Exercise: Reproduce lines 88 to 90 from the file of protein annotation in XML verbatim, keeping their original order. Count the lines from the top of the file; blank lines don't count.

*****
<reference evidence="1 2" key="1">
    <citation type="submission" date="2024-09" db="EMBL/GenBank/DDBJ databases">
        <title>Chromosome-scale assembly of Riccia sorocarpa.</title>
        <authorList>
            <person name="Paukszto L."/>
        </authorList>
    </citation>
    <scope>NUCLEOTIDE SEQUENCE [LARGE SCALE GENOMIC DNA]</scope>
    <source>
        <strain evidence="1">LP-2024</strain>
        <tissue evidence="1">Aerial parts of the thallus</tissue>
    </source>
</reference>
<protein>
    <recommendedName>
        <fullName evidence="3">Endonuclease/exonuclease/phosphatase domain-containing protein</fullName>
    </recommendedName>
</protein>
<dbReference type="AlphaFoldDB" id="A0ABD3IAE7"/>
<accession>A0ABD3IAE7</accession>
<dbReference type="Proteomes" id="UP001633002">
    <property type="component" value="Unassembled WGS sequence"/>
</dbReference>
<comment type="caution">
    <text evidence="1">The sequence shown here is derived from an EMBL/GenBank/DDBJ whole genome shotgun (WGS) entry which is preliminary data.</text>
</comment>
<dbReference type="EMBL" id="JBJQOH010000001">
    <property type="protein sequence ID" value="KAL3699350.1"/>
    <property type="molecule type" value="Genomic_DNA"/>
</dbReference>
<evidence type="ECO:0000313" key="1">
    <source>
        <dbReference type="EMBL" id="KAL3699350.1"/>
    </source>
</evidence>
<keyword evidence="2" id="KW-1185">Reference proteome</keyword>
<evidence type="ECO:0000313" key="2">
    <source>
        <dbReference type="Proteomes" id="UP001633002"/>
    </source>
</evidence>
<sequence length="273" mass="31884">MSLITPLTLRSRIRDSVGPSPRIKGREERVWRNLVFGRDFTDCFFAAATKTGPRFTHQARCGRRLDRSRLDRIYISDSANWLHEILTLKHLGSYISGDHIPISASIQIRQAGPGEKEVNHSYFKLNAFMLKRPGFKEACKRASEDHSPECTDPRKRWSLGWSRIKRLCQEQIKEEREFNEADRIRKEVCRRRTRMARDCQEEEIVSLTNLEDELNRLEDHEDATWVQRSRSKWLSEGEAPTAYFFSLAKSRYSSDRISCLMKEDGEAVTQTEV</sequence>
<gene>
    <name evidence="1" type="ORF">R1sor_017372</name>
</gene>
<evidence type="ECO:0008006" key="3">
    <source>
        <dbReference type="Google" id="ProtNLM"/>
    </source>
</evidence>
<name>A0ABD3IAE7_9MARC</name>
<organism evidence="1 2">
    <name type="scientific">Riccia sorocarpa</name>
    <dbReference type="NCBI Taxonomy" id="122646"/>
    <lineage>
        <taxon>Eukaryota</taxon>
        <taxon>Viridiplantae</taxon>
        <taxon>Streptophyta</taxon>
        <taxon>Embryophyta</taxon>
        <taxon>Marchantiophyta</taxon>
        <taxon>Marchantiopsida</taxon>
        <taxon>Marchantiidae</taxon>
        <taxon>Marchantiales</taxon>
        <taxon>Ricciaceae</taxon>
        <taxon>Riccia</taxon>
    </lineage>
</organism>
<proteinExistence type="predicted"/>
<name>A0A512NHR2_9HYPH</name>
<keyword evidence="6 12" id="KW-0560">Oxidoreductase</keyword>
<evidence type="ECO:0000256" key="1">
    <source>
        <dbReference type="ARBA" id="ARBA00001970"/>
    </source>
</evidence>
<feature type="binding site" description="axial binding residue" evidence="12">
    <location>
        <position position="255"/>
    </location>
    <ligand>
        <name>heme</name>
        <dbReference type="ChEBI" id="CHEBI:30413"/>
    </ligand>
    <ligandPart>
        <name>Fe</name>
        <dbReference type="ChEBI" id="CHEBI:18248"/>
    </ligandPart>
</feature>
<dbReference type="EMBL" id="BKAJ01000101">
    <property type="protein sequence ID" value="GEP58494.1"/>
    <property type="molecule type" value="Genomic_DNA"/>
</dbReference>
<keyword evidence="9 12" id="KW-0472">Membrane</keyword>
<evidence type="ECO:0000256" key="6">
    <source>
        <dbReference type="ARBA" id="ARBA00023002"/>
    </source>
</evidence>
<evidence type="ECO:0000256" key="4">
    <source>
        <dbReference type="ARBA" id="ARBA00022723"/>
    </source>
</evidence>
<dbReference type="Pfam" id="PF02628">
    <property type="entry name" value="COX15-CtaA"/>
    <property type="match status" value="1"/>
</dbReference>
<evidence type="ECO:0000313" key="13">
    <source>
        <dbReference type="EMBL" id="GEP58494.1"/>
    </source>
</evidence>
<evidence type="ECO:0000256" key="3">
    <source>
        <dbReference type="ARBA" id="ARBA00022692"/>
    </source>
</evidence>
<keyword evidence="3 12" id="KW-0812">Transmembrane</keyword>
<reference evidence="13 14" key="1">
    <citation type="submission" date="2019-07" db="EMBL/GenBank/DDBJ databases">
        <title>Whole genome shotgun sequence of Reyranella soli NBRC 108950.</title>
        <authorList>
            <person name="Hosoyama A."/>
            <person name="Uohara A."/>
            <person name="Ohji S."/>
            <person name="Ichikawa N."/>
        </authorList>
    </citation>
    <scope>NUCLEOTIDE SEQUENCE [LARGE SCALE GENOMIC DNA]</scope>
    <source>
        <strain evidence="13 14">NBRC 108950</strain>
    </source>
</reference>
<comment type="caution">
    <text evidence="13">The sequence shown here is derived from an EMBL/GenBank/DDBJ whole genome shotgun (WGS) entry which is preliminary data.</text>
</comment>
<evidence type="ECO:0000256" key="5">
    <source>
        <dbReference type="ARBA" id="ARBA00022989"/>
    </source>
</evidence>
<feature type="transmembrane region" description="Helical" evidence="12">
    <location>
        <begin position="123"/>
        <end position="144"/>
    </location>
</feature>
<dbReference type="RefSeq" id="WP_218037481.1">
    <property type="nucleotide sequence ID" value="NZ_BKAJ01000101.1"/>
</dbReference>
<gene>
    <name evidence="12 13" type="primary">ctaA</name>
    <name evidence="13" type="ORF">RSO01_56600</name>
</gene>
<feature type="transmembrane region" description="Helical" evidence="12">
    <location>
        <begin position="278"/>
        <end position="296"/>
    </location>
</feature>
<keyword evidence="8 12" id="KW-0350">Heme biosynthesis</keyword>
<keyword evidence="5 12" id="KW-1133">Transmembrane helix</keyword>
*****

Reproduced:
</feature>
<dbReference type="EMBL" id="BKAJ01000101">
    <property type="protein sequence ID" value="GEP58494.1"/>